I would like to thank the Prime Minister for the advance copy of her statement.
Today we embark on the country’s most important negotiations in modern times.
The British people made the decision to leave the European Union and Labour respects that decision.
The next steps along this journey are the most crucial and if the Prime Minister is to unite this country, as she says she aims to do the Government needs to listen, consult and represent the whole country, not just the hard-line Tory ideologues on her own benches.
Britain is going to change as a result of leaving the European Union. The question is how. The Conservatives want to use Brexit to turn our country into a low wage tax haven.
Labour is determined to invest in a high skill, high tech, high wage future, to rebuild and transform Britain, so no one and no community is left behind.
Mr Speaker, the direction the Prime Minister is threatening to take this country is both reckless and damaging and Labour will not give this Government a free hand to use Brexit to attack rights and protections, cut services and create a tax dodgers’ paradise.
So let me be clear, the Prime Minister says that no deal is better than a bad deal but the reality is; no deal is a bad deal.
Less than a year ago the Treasury estimated that leaving the European Union on World Trade Organisation terms would lead to a 7.5 per cent fall in GDP and a £45 billion loss of tax receipts.
Has the Treasury updated those figures or do they still stand? If updated, can they be published? If not, what deal could be worse than those consequences of ‘no deal’?
It would be a national failure of historic proportions if the Prime Minister comes back from Brussels without having secured protection for jobs and living standards.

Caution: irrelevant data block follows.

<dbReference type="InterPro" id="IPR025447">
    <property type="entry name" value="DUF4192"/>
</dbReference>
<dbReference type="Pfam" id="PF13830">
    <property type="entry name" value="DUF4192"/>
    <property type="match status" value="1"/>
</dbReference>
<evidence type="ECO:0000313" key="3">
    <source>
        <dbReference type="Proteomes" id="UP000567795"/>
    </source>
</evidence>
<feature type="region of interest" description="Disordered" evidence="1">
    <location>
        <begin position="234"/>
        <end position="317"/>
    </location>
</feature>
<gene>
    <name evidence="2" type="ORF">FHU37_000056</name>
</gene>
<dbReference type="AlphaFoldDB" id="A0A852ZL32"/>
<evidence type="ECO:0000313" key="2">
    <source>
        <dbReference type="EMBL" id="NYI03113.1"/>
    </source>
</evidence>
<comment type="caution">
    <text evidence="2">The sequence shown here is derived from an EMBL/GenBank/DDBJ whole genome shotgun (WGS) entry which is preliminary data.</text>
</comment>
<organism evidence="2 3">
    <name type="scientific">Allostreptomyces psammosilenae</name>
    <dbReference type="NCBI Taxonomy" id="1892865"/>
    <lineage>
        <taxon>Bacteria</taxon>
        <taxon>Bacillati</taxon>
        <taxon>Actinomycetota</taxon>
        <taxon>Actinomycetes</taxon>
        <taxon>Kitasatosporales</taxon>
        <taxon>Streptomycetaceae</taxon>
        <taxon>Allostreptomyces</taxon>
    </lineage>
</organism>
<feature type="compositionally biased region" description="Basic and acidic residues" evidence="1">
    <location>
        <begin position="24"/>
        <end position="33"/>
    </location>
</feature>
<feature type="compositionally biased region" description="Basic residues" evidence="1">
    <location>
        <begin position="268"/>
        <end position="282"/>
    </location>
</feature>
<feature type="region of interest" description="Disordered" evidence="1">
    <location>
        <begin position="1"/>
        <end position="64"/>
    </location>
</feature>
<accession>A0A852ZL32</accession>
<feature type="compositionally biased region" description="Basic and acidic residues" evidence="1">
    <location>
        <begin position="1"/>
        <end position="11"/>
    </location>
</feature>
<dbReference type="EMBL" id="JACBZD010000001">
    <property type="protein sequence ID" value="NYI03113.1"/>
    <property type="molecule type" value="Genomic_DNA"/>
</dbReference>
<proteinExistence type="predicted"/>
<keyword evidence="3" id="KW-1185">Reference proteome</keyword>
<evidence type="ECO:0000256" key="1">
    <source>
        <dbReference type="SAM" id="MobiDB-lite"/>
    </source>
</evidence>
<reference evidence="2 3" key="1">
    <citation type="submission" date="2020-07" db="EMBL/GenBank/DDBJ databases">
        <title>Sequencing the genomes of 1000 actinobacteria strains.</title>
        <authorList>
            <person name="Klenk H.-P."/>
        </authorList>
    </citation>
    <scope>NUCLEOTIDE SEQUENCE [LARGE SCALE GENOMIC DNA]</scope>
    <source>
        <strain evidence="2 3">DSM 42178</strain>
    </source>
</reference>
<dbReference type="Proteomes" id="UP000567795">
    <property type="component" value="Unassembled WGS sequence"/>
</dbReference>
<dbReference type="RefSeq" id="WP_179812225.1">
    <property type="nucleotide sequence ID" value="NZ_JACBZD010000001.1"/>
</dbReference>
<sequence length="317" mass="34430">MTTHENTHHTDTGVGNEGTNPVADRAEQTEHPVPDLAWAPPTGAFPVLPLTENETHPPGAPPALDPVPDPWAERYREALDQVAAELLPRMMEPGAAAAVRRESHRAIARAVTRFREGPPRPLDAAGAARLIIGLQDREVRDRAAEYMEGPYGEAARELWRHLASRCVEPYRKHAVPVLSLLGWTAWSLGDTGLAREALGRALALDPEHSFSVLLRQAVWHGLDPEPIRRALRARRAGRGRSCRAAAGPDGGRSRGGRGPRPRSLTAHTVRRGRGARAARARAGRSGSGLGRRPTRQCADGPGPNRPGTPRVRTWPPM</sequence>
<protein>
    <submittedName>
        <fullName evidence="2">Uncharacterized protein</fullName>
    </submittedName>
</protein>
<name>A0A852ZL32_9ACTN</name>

So we will use every parliamentary opportunity to ensure the Government is held to account at every stage of the negotiations.
Mr Speaker, we all have an interest in ensuring the Prime Minister gets the best deal for this country.
To safeguard jobs and living standards Britain needs full access to the single market.
The Secretary of State for exiting the EU seems to agree with this. He stated in this House on 24 January the Government’s plan is a: “comprehensive free trade agreement and a comprehensive customs agreement that will deliver the exact same benefits as we have”
That is what they have pledged. So will the Prime Minister confirm today, that she intends to deliver a trade and customs agreement with “the exact same benefits”?
The same goes for protecting workers’ rights and environmental standards, protecting Britain’s nations and regions, protecting Britain’s financial sector and services and making sure there is no return to a hard border in Northern Ireland.
And when does she expect to be able to guarantee the rights of all those EU nationals who live, work and contribute to this country?
And for those British nationals who live in the EU, including guaranteeing their UK pensions will not be frozen post-Brexit?
Mr Speaker, Brexit would be a huge task for any government.
Yet so far they seem utterly complacent about the scale of the task ahead and government ministers can’t make up their minds about their real objectives.
The Foreign Secretary said in October: “Our policy is having our cake and eating it.”
Today the Chancellor said: “We can’t have our cake and eat it.”
These might seem flippant exchanges from ministers, but these reflect serious differences about Britain’s negotiating aims.
The Government must speak with a united voice.
The Foreign Secretary is the same man who promised our NHS £350 million pounds a week once we left the EU.
Now he believes that leaving the EU without a deal would be “perfectly ok”.
It would not be “perfectly OK”. It would damage our economy and people’s living standards.
Will the Prime Minister confirm she rejects such complacency?
Labour has set out our tests for this Government’s Brexit negotiations
And we will use all means possible to make sure we hold the Government to their word on full access to the single market, on protecting Britain from being dragged into a race to the bottom, and ensuring our future relationship with the EU is strong and co-operative.
A relationship where we can work together to bring prosperity and peace to our continent.
If the Prime Minister can deliver a deal that meets our tests, we will back her.
More than ever, Britain needs a government that will deliver for the whole country, not just the few.
And that is the ultimate test of the Brexit deal that the Prime Minister must now secure.